9. El primer segundo
  10. El mal
  11. Expansión
  12. Brillo estelar
  13. Agujero negro
  14. El libro de la vida
  15. Hogar
  16. Sosiego

Update (20161231): I published a remastered version of this album containing a 12″ version of “Big-bang”. The Spotify player URI in this entry was also modified to refer to “Poiesis Update 1”  :)

C++: Smart pointers, part 5: weak_ptr

This is the last of several posts I wrote related to smart pointers:

  1. Smart pointers
  2. unique_ptr
  3. More on unique_ptr
  4. shared_ptr
  5. weak_ptr

In modern C++ applications (C++11 and later), you can replace almost all your naked pointers to shared_ptr and unique_ptr in order to have automatic resource administration in a deterministic way so you will not need (almost, again) to release the memory manually.

The “almost” means that there is one scenario where the smart pointers, specifically, the shared_ptr instances, will not work: When you have circular references. In this scenario, since every shared_ptr is pointing to the other one, the memory will never be released.

Continue reading “C++: Smart pointers, part 5: weak_ptr”

C++11: Perfect forwarding

Consider this function template invoke that invokes the function/functor/lambda expression passed as argument passing it the two extra arguments given:

#include <iostream>
#include <string>

using namespace std;

void sum(int a, int b)
    cout << a + b << endl;

void concat(const string& a, const string& b)
    cout << a + b << endl;

template <typename PROC, typename A, typename B>
void invoke(PROC p, const A& a, const B& b)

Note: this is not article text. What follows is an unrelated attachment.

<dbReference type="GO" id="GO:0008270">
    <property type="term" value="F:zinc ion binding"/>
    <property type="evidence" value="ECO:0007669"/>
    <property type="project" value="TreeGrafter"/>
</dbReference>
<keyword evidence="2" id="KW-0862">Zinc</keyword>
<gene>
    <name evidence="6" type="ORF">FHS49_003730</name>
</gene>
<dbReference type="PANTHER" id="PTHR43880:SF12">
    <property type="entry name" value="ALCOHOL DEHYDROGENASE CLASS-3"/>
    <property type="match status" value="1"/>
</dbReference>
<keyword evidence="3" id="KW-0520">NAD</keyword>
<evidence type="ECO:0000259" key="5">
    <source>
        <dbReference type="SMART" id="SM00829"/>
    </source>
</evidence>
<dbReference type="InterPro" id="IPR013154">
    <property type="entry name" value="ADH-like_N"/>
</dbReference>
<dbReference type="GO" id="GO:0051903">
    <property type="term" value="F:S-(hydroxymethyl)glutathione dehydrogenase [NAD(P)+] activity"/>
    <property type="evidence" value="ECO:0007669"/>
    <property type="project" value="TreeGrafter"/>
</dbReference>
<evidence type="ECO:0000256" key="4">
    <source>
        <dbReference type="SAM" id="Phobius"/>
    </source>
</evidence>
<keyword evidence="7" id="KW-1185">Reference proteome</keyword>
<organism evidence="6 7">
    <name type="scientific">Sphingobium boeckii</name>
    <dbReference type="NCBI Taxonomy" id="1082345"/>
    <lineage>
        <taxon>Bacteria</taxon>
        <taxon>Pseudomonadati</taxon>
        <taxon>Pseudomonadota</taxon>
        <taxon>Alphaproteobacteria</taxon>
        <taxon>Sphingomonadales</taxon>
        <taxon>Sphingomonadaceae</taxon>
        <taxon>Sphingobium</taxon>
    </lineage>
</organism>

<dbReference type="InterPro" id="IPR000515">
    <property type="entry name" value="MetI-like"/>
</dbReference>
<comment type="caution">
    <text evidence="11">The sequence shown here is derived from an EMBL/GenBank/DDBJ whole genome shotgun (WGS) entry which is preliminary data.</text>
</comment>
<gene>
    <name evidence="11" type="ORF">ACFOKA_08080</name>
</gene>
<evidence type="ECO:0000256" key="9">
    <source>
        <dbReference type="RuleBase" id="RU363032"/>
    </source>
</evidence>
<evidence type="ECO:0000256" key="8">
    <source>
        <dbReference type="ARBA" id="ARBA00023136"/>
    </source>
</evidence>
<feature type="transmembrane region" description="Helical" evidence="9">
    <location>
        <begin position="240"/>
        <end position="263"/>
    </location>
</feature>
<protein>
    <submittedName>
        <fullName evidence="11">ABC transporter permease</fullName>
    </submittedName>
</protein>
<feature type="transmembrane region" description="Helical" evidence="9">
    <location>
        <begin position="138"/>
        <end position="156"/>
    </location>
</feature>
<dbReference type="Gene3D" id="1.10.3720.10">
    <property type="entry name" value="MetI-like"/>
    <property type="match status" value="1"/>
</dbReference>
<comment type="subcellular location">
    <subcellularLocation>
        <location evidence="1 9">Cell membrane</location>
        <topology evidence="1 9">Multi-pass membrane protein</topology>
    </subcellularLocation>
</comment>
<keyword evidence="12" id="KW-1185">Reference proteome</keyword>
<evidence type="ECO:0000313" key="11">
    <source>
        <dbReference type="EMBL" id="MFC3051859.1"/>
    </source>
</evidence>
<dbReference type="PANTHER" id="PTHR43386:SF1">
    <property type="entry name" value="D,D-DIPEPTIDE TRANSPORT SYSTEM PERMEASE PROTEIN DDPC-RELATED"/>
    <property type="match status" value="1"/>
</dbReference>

p(a, b);

int main()
    invoke(sum, 10, 20);
    invoke(concat, "Hello ", "world");
    return 0;

Nice, it works as expected and the result is:

Hello world

Continue reading “C++11: Perfect forwarding”

C++: Smart pointers, part 4: shared_ptr

This is the fourth post of several posts I wrote related to smart pointers:

  1. Smart pointers
  2. unique_ptr
  3. More on unique_ptr
  4. shared_ptr
  5. weak_ptr

As I mentioned in other posts, C++11 brings a new set of smart pointers into C++. The most useful smart pointer is shared_ptr: Its memory management policy consists in counting the number of shared_ptr instances that refer to the same object in the heap.

Continue reading “C++: Smart pointers, part 4: shared_ptr”

C++: Smart pointers, part 3: More on unique_ptr

This is the third post of several posts I wrote related to smart pointers:

  1. Smart pointers
  2. unique_ptr
  3. More on unique_ptr
  4. shared_ptr
  5. weak_ptr

Ok, here I am going to write about two other features that unique_ptr has that I did not mention in my last post.

unique_ptr default behavior consists on take ownership of a pointer created with new and that would normally be released with delete.

Continue reading “C++: Smart pointers, part 3: More on unique_ptr”

C++11: std::future and std::async

C++11 introduces support for asynchronous calls in a very easy way.